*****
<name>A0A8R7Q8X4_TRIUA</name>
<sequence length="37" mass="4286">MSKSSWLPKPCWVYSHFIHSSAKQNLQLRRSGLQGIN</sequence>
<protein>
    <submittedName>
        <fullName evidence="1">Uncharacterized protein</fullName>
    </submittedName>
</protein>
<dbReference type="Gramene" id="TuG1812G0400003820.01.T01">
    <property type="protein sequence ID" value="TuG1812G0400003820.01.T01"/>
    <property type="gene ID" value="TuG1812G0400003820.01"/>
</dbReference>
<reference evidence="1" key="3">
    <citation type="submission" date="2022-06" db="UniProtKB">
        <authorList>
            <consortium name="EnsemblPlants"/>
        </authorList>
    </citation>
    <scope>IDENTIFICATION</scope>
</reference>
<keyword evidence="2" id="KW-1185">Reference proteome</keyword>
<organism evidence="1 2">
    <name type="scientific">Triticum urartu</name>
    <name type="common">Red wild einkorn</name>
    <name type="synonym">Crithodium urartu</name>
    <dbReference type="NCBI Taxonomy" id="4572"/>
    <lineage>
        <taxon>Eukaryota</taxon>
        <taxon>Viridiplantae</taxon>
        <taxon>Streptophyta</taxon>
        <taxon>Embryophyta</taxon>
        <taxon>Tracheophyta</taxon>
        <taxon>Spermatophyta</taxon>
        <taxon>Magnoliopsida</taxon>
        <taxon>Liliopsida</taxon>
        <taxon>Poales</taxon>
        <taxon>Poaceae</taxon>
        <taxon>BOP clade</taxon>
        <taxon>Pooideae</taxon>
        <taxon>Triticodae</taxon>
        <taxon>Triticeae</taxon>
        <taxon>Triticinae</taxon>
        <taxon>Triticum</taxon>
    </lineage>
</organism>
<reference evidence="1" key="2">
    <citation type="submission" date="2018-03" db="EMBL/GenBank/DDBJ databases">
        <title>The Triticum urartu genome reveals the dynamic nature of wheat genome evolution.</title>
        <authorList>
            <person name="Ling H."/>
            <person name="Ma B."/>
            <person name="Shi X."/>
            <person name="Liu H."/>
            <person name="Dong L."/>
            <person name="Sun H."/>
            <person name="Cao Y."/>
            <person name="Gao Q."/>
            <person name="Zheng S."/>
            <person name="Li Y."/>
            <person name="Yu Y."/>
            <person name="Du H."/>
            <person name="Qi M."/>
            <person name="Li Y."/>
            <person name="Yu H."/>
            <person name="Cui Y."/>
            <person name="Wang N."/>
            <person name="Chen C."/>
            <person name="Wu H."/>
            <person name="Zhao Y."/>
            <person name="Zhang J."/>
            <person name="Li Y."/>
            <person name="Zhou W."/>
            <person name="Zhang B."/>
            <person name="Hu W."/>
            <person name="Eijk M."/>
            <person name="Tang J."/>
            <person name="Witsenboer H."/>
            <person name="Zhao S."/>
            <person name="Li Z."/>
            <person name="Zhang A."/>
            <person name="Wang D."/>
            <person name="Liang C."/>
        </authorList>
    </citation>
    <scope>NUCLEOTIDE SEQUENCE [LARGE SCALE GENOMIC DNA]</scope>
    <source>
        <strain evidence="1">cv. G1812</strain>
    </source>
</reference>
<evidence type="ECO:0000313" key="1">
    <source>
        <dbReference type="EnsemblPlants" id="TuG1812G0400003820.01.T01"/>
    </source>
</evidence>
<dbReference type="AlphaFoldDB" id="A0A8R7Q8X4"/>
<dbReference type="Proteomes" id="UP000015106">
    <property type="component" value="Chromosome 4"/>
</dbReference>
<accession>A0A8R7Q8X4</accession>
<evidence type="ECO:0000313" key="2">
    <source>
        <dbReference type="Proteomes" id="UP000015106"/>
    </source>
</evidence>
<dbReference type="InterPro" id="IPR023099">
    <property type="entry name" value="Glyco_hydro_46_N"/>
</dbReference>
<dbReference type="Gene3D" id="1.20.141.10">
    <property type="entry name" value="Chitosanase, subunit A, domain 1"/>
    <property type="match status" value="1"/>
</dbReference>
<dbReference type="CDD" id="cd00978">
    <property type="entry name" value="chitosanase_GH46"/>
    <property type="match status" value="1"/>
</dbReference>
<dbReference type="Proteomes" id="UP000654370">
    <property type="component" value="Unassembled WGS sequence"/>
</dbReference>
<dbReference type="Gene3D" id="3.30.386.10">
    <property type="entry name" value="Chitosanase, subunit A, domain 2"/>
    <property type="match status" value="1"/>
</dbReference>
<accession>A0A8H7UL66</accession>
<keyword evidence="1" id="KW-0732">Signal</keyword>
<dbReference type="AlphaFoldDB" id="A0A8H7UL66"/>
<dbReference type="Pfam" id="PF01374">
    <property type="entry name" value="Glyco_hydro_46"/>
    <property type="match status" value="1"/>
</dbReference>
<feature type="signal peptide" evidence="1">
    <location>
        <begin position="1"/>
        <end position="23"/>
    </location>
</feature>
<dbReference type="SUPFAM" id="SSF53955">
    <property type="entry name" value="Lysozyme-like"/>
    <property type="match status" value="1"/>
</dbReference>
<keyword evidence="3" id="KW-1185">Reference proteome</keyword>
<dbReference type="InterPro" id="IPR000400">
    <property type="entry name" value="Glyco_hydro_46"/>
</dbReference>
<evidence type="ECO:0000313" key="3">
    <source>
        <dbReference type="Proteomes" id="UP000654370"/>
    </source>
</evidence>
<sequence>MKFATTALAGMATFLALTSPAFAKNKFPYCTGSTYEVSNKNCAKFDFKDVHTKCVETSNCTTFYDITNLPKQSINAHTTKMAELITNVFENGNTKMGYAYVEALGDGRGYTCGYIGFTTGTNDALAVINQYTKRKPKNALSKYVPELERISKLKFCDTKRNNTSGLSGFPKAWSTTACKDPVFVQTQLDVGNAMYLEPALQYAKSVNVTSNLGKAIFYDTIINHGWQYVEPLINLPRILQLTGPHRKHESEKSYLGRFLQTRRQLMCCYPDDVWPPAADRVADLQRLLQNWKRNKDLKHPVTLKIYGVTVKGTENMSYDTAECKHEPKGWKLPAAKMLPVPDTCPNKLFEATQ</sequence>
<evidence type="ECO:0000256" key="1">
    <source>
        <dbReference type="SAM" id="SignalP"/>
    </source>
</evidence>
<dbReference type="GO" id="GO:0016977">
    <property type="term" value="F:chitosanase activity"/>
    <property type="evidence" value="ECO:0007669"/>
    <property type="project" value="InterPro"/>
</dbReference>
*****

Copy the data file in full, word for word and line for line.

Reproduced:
<name>A0A8R7Q8X4_TRIUA</name>
<sequence length="37" mass="4286">MSKSSWLPKPCWVYSHFIHSSAKQNLQLRRSGLQGIN</sequence>
<protein>
    <submittedName>
        <fullName evidence="1">Uncharacterized protein</fullName>
    </submittedName>
</protein>
<dbReference type="Gramene" id="TuG1812G0400003820.01.T01">
    <property type="protein sequence ID" value="TuG1812G0400003820.01.T01"/>
    <property type="gene ID" value="TuG1812G0400003820.01"/>
</dbReference>
<reference evidence="1" key="3">
    <citation type="submission" date="2022-06" db="UniProtKB">
        <authorList>
            <consortium name="EnsemblPlants"/>
        </authorList>
    </citation>
    <scope>IDENTIFICATION</scope>
</reference>
<keyword evidence="2" id="KW-1185">Reference proteome</keyword>
<organism evidence="1 2">
    <name type="scientific">Triticum urartu</name>
    <name type="common">Red wild einkorn</name>
    <name type="synonym">Crithodium urartu</name>
    <dbReference type="NCBI Taxonomy" id="4572"/>
    <lineage>
        <taxon>Eukaryota</taxon>
        <taxon>Viridiplantae</taxon>
        <taxon>Streptophyta</taxon>
        <taxon>Embryophyta</taxon>
        <taxon>Tracheophyta</taxon>
        <taxon>Spermatophyta</taxon>
        <taxon>Magnoliopsida</taxon>
        <taxon>Liliopsida</taxon>
        <taxon>Poales</taxon>
        <taxon>Poaceae</taxon>
        <taxon>BOP clade</taxon>
        <taxon>Pooideae</taxon>
        <taxon>Triticodae</taxon>
        <taxon>Triticeae</taxon>
        <taxon>Triticinae</taxon>
        <taxon>Triticum</taxon>
    </lineage>
</organism>
<reference evidence="1" key="2">
    <citation type="submission" date="2018-03" db="EMBL/GenBank/DDBJ databases">
        <title>The Triticum urartu genome reveals the dynamic nature of wheat genome evolution.</title>
        <authorList>
            <person name="Ling H."/>
            <person name="Ma B."/>
            <person name="Shi X."/>
            <person name="Liu H."/>
            <person name="Dong L."/>
            <person name="Sun H."/>
            <person name="Cao Y."/>
            <person name="Gao Q."/>
            <person name="Zheng S."/>
            <person name="Li Y."/>
            <person name="Yu Y."/>
            <person name="Du H."/>
            <person name="Qi M."/>
            <person name="Li Y."/>
            <person name="Yu H."/>
            <person name="Cui Y."/>
            <person name="Wang N."/>
            <person name="Chen C."/>
            <person name="Wu H."/>
            <person name="Zhao Y."/>
            <person name="Zhang J."/>
            <person name="Li Y."/>
            <person name="Zhou W."/>
            <person name="Zhang B."/>
            <person name="Hu W."/>
            <person name="Eijk M."/>
            <person name="Tang J."/>
            <person name="Witsenboer H."/>
            <person name="Zhao S."/>
            <person name="Li Z."/>
            <person name="Zhang A."/>
            <person name="Wang D."/>
            <person name="Liang C."/>
        </authorList>
    </citation>
    <scope>NUCLEOTIDE SEQUENCE [LARGE SCALE GENOMIC DNA]</scope>
    <source>
        <strain evidence="1">cv. G1812</strain>
    </source>
</reference>
<evidence type="ECO:0000313" key="1">
    <source>
        <dbReference type="EnsemblPlants" id="TuG1812G0400003820.01.T01"/>
    </source>
</evidence>
<dbReference type="AlphaFoldDB" id="A0A8R7Q8X4"/>
<dbReference type="Proteomes" id="UP000015106">
    <property type="component" value="Chromosome 4"/>
</dbReference>
<accession>A0A8R7Q8X4</accession>
<evidence type="ECO:0000313" key="2">
    <source>
        <dbReference type="Proteomes" id="UP000015106"/>
    </source>
</evidence>
<dbReference type="InterPro" id="IPR023099">
    <property type="entry name" value="Glyco_hydro_46_N"/>
</dbReference>
<dbReference type="Gene3D" id="1.20.141.10">
    <property type="entry name" value="Chitosanase, subunit A, domain 1"/>
    <property type="match status" value="1"/>
</dbReference>
<dbReference type="CDD" id="cd00978">
    <property type="entry name" value="chitosanase_GH46"/>
    <property type="match status" value="1"/>
</dbReference>
<dbReference type="Proteomes" id="UP000654370">
    <property type="component" value="Unassembled WGS sequence"/>
</dbReference>
<dbReference type="Gene3D" id="3.30.386.10">
    <property type="entry name" value="Chitosanase, subunit A, domain 2"/>
    <property type="match status" value="1"/>
</dbReference>
<accession>A0A8H7UL66</accession>
<keyword evidence="1" id="KW-0732">Signal</keyword>
<dbReference type="AlphaFoldDB" id="A0A8H7UL66"/>
<dbReference type="Pfam" id="PF01374">
    <property type="entry name" value="Glyco_hydro_46"/>
    <property type="match status" value="1"/>
</dbReference>
<feature type="signal peptide" evidence="1">
    <location>
        <begin position="1"/>
        <end position="23"/>
    </location>
</feature>
<dbReference type="SUPFAM" id="SSF53955">
    <property type="entry name" value="Lysozyme-like"/>
    <property type="match status" value="1"/>
</dbReference>
<keyword evidence="3" id="KW-1185">Reference proteome</keyword>
<dbReference type="InterPro" id="IPR000400">
    <property type="entry name" value="Glyco_hydro_46"/>
</dbReference>
<evidence type="ECO:0000313" key="3">
    <source>
        <dbReference type="Proteomes" id="UP000654370"/>
    </source>
</evidence>
<sequence>MKFATTALAGMATFLALTSPAFAKNKFPYCTGSTYEVSNKNCAKFDFKDVHTKCVETSNCTTFYDITNLPKQSINAHTTKMAELITNVFENGNTKMGYAYVEALGDGRGYTCGYIGFTTGTNDALAVINQYTKRKPKNALSKYVPELERISKLKFCDTKRNNTSGLSGFPKAWSTTACKDPVFVQTQLDVGNAMYLEPALQYAKSVNVTSNLGKAIFYDTIINHGWQYVEPLINLPRILQLTGPHRKHESEKSYLGRFLQTRRQLMCCYPDDVWPPAADRVADLQRLLQNWKRNKDLKHPVTLKIYGVTVKGTENMSYDTAECKHEPKGWKLPAAKMLPVPDTCPNKLFEATQ</sequence>
<evidence type="ECO:0000256" key="1">
    <source>
        <dbReference type="SAM" id="SignalP"/>
    </source>
</evidence>
<dbReference type="GO" id="GO:0016977">
    <property type="term" value="F:chitosanase activity"/>
    <property type="evidence" value="ECO:0007669"/>
    <property type="project" value="InterPro"/>
</dbReference>